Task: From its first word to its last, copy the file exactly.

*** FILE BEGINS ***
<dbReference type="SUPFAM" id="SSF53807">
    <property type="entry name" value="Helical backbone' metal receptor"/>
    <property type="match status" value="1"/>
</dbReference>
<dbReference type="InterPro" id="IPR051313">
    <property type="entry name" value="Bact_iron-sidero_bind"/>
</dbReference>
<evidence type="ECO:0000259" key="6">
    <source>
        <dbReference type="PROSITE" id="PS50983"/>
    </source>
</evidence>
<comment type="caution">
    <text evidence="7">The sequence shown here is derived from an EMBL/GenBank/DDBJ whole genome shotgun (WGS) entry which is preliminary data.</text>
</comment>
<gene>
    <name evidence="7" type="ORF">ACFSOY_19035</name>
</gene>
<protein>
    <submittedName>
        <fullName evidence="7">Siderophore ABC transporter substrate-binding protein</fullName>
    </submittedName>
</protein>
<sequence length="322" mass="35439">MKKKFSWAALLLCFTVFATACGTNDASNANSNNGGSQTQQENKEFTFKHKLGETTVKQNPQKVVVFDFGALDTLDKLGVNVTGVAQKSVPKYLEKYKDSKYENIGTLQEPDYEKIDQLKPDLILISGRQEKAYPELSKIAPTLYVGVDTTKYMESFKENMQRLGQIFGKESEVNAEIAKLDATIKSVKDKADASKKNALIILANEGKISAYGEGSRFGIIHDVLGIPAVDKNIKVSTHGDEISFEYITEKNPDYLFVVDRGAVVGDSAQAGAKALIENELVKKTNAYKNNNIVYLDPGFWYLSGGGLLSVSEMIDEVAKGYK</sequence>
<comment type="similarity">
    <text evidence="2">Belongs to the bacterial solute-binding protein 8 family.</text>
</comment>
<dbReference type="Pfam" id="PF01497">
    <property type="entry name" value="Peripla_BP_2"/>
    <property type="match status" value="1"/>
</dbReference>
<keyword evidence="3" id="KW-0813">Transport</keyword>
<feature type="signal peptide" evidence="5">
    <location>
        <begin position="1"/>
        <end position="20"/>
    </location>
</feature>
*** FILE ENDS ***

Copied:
<dbReference type="SUPFAM" id="SSF53807">
    <property type="entry name" value="Helical backbone' metal receptor"/>
    <property type="match status" value="1"/>
</dbReference>
<dbReference type="InterPro" id="IPR051313">
    <property type="entry name" value="Bact_iron-sidero_bind"/>
</dbReference>
<evidence type="ECO:0000259" key="6">
    <source>
        <dbReference type="PROSITE" id="PS50983"/>
    </source>
</evidence>
<comment type="caution">
    <text evidence="7">The sequence shown here is derived from an EMBL/GenBank/DDBJ whole genome shotgun (WGS) entry which is preliminary data.</text>
</comment>
<gene>
    <name evidence="7" type="ORF">ACFSOY_19035</name>
</gene>
<protein>
    <submittedName>
        <fullName evidence="7">Siderophore ABC transporter substrate-binding protein</fullName>
    </submittedName>
</protein>
<sequence length="322" mass="35439">MKKKFSWAALLLCFTVFATACGTNDASNANSNNGGSQTQQENKEFTFKHKLGETTVKQNPQKVVVFDFGALDTLDKLGVNVTGVAQKSVPKYLEKYKDSKYENIGTLQEPDYEKIDQLKPDLILISGRQEKAYPELSKIAPTLYVGVDTTKYMESFKENMQRLGQIFGKESEVNAEIAKLDATIKSVKDKADASKKNALIILANEGKISAYGEGSRFGIIHDVLGIPAVDKNIKVSTHGDEISFEYITEKNPDYLFVVDRGAVVGDSAQAGAKALIENELVKKTNAYKNNNIVYLDPGFWYLSGGGLLSVSEMIDEVAKGYK</sequence>
<comment type="similarity">
    <text evidence="2">Belongs to the bacterial solute-binding protein 8 family.</text>
</comment>
<dbReference type="Pfam" id="PF01497">
    <property type="entry name" value="Peripla_BP_2"/>
    <property type="match status" value="1"/>
</dbReference>
<keyword evidence="3" id="KW-0813">Transport</keyword>
<feature type="signal peptide" evidence="5">
    <location>
        <begin position="1"/>
        <end position="20"/>
    </location>
</feature>